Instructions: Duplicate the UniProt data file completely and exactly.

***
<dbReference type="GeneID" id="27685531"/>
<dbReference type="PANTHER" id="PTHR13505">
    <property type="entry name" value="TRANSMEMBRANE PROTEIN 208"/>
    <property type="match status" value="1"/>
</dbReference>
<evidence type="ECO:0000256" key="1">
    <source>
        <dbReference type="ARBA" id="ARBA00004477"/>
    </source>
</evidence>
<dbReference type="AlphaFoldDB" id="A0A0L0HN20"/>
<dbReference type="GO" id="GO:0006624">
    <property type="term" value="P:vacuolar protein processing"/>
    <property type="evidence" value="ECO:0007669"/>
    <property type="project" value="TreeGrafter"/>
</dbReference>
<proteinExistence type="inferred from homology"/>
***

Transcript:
<dbReference type="GeneID" id="27685531"/>
<dbReference type="PANTHER" id="PTHR13505">
    <property type="entry name" value="TRANSMEMBRANE PROTEIN 208"/>
    <property type="match status" value="1"/>
</dbReference>
<evidence type="ECO:0000256" key="1">
    <source>
        <dbReference type="ARBA" id="ARBA00004477"/>
    </source>
</evidence>
<dbReference type="AlphaFoldDB" id="A0A0L0HN20"/>
<dbReference type="GO" id="GO:0006624">
    <property type="term" value="P:vacuolar protein processing"/>
    <property type="evidence" value="ECO:0007669"/>
    <property type="project" value="TreeGrafter"/>
</dbReference>
<proteinExistence type="inferred from homology"/>